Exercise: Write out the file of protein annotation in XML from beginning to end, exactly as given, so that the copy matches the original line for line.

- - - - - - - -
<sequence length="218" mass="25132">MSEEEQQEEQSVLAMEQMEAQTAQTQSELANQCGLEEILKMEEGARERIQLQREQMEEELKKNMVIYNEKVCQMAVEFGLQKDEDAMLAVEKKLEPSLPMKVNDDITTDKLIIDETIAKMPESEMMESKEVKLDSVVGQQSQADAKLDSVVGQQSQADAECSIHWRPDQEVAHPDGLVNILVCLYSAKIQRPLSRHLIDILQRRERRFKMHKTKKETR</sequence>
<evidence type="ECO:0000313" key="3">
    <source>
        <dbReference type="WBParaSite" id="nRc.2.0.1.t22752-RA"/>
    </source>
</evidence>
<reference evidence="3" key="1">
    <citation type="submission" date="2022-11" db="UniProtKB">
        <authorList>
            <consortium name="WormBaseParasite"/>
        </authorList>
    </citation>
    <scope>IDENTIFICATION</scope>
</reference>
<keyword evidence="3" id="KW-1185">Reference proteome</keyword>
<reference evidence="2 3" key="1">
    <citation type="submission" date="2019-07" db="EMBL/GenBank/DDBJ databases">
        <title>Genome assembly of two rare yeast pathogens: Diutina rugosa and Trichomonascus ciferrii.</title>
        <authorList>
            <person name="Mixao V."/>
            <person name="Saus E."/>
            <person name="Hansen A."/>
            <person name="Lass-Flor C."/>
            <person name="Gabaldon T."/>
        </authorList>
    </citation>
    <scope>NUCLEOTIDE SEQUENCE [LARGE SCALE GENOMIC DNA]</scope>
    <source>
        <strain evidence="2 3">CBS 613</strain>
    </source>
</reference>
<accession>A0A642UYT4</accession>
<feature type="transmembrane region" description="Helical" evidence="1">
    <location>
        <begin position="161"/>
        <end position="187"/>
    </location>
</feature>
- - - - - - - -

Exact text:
<sequence length="218" mass="25132">MSEEEQQEEQSVLAMEQMEAQTAQTQSELANQCGLEEILKMEEGARERIQLQREQMEEELKKNMVIYNEKVCQMAVEFGLQKDEDAMLAVEKKLEPSLPMKVNDDITTDKLIIDETIAKMPESEMMESKEVKLDSVVGQQSQADAKLDSVVGQQSQADAECSIHWRPDQEVAHPDGLVNILVCLYSAKIQRPLSRHLIDILQRRERRFKMHKTKKETR</sequence>
<evidence type="ECO:0000313" key="3">
    <source>
        <dbReference type="WBParaSite" id="nRc.2.0.1.t22752-RA"/>
    </source>
</evidence>
<reference evidence="3" key="1">
    <citation type="submission" date="2022-11" db="UniProtKB">
        <authorList>
            <consortium name="WormBaseParasite"/>
        </authorList>
    </citation>
    <scope>IDENTIFICATION</scope>
</reference>
<keyword evidence="3" id="KW-1185">Reference proteome</keyword>
<reference evidence="2 3" key="1">
    <citation type="submission" date="2019-07" db="EMBL/GenBank/DDBJ databases">
        <title>Genome assembly of two rare yeast pathogens: Diutina rugosa and Trichomonascus ciferrii.</title>
        <authorList>
            <person name="Mixao V."/>
            <person name="Saus E."/>
            <person name="Hansen A."/>
            <person name="Lass-Flor C."/>
            <person name="Gabaldon T."/>
        </authorList>
    </citation>
    <scope>NUCLEOTIDE SEQUENCE [LARGE SCALE GENOMIC DNA]</scope>
    <source>
        <strain evidence="2 3">CBS 613</strain>
    </source>
</reference>
<accession>A0A642UYT4</accession>
<feature type="transmembrane region" description="Helical" evidence="1">
    <location>
        <begin position="161"/>
        <end position="187"/>
    </location>
</feature>